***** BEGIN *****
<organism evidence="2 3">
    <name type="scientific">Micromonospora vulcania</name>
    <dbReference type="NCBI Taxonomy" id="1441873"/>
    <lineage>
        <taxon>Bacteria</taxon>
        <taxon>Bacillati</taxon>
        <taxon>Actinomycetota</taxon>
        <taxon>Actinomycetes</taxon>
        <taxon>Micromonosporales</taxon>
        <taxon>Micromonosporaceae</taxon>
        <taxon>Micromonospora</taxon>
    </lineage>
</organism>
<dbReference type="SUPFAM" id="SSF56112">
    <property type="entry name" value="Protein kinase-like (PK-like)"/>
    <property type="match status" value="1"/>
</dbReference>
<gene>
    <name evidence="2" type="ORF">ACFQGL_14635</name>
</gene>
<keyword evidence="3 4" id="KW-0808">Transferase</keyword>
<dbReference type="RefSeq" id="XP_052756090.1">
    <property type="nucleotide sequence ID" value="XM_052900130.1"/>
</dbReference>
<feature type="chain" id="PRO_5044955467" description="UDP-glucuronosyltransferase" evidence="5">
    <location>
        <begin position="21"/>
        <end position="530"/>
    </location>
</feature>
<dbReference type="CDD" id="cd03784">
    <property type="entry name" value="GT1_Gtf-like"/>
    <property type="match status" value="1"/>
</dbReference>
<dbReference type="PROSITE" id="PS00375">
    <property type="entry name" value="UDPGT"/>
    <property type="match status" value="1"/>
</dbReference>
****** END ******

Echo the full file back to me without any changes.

<organism evidence="2 3">
    <name type="scientific">Micromonospora vulcania</name>
    <dbReference type="NCBI Taxonomy" id="1441873"/>
    <lineage>
        <taxon>Bacteria</taxon>
        <taxon>Bacillati</taxon>
        <taxon>Actinomycetota</taxon>
        <taxon>Actinomycetes</taxon>
        <taxon>Micromonosporales</taxon>
        <taxon>Micromonosporaceae</taxon>
        <taxon>Micromonospora</taxon>
    </lineage>
</organism>
<dbReference type="SUPFAM" id="SSF56112">
    <property type="entry name" value="Protein kinase-like (PK-like)"/>
    <property type="match status" value="1"/>
</dbReference>
<gene>
    <name evidence="2" type="ORF">ACFQGL_14635</name>
</gene>
<keyword evidence="3 4" id="KW-0808">Transferase</keyword>
<dbReference type="RefSeq" id="XP_052756090.1">
    <property type="nucleotide sequence ID" value="XM_052900130.1"/>
</dbReference>
<feature type="chain" id="PRO_5044955467" description="UDP-glucuronosyltransferase" evidence="5">
    <location>
        <begin position="21"/>
        <end position="530"/>
    </location>
</feature>
<dbReference type="CDD" id="cd03784">
    <property type="entry name" value="GT1_Gtf-like"/>
    <property type="match status" value="1"/>
</dbReference>
<dbReference type="PROSITE" id="PS00375">
    <property type="entry name" value="UDPGT"/>
    <property type="match status" value="1"/>
</dbReference>